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Ohio lawmaker drafting standalone bill to regulate hemp products

Gov. Mike DeWine at a December press conference holding an advertisement for a business selling unregulated hemp products.
Sarah Donaldson
Statehouse News Bureau
Gov. Mike DeWine at a December press conference holding an advertisement for a business selling unregulated hemp products.

Gov. Mike DeWine is again urging the Ohio House to act on modifying the state's recreational marijuana laws, and his request includes regulating unscheduled derivatives of cannabis.

DeWine said Friday he’s concerned about what he calls “intoxicating” hemp products—such as delta-8 THC, delta-9 THC and their derivatives. The products containing these psychoactive substances are generally more synthetic than products with naturally-occurring cannabis, according to the Food and Drug Administration (FDA).

The federal Farm Bill created a gray area in 2018, removing any cannabis product with less than 0.3 percent delta-9 THC from the definition of marijuana. It's why gas stations and CBD stores in Columbus and elsewhere are able to sell products with psychoactive ingredients, often advertising a marijuana-like high.

“These hemp products can be sold anywhere in the state of Ohio, and we have no jurisdiction,” DeWine said during a media conference. “We have no laws to prohibit that. We can do absolutely nothing. Local law enforcement can do nothing. The state can do nothing.”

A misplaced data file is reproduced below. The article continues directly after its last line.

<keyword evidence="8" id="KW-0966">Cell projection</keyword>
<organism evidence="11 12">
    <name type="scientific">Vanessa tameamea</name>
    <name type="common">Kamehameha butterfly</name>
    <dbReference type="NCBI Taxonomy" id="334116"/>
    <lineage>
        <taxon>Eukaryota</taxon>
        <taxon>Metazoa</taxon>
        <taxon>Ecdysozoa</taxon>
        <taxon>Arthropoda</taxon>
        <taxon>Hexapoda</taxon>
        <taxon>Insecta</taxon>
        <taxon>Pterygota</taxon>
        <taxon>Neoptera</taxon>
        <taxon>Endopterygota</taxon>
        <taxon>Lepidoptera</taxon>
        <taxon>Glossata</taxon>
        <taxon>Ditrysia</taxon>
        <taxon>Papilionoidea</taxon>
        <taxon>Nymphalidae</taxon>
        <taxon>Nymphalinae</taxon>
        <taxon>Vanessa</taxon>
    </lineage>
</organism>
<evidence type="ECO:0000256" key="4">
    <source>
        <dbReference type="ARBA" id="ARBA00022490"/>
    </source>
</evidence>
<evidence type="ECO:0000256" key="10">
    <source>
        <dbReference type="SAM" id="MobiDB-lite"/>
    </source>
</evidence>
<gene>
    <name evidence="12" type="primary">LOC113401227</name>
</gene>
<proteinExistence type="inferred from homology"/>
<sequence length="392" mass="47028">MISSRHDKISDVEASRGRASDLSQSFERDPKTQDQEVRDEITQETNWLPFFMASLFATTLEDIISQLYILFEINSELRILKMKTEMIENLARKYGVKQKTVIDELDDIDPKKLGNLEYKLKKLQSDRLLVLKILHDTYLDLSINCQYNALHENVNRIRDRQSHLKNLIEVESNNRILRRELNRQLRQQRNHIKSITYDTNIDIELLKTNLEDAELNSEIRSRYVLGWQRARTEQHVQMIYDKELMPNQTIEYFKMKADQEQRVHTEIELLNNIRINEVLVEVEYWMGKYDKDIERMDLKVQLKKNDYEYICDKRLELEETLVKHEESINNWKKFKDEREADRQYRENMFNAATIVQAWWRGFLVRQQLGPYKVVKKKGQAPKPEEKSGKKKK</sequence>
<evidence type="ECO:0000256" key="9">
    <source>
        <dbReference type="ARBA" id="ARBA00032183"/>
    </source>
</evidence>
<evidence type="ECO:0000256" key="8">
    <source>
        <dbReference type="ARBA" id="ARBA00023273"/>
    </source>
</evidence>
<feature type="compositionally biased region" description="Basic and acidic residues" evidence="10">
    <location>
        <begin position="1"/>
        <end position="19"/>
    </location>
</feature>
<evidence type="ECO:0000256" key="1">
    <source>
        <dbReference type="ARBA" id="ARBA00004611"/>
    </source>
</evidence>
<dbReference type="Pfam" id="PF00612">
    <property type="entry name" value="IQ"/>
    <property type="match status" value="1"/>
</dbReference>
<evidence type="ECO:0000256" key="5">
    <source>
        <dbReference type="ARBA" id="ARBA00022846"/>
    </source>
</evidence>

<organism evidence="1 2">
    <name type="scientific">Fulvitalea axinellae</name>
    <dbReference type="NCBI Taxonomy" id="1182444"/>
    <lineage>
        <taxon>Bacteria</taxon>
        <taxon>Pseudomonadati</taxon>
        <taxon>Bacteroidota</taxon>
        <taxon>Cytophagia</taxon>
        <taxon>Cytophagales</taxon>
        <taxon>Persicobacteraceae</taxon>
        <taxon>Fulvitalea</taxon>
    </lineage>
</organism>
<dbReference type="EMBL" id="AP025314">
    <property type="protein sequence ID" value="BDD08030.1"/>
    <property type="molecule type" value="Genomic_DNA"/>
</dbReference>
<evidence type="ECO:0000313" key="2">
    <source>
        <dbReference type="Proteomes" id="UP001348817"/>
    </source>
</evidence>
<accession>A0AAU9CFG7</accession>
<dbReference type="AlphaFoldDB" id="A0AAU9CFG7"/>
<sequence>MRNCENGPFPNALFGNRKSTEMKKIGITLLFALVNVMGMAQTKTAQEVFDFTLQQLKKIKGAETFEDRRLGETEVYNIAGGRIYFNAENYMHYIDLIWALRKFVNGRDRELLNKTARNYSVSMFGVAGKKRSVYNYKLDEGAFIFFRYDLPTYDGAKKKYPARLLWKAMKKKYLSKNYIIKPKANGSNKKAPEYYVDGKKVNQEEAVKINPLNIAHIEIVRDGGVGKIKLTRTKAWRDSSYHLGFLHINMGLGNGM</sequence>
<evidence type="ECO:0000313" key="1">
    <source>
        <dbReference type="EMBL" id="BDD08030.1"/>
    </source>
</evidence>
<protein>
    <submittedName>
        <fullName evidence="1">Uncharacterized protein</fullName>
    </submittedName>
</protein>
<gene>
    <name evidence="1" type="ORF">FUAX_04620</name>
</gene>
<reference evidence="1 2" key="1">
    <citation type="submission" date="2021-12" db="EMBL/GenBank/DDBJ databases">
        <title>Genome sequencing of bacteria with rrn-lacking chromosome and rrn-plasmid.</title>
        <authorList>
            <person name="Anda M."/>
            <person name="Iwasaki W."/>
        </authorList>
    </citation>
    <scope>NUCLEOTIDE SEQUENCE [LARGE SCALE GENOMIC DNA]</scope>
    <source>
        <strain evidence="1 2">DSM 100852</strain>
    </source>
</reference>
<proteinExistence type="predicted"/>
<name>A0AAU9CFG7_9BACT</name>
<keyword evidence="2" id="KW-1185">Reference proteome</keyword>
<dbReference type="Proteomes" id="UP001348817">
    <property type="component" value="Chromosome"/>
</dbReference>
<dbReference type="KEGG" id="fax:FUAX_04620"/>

Sen. Steve Huffman (R-Tipp City) is drafting the proposal as a standalone bill, based off language that was included in the Ohio Senate’s bigger marijuana bill. Huffman said he wants to make sure its balanced with concerns from retailers, who have told him regulations that are too strict could shutter CBD stores outright.

“There are some really good CBD products out there, but there's others that are manufactured in a way that are intoxicating and not safe,” Huffman said in an interview.

An earlier version of regulations regarding delta-8 THC and delta-9 THC were taken out of the state budget in summer 2023, Huffman said.

DeWine made the comments about action on marijuana during a media conference about an executive order to ban transition surgeries for minors, a week after he vetoed House Bill 68.

The house will convene for session Wednesday, two weeks earlier than it originally intended to—and it's likely for a vote to override that veto. DeWine said he believes the legislature should also focus their efforts on what he sees as unfinished business.

“I would just say that since the house is coming back next week, this might be a good time to take on and deal again with something that they did not do, which is to to deal with the marijuana issue,” DeWine said.

The senate is not scheduled for its first session of 2024 until later in January.

Sarah Donaldson covers government, policy, politics and elections for the Ohio Public Radio and Television Statehouse News Bureau. Contact her at
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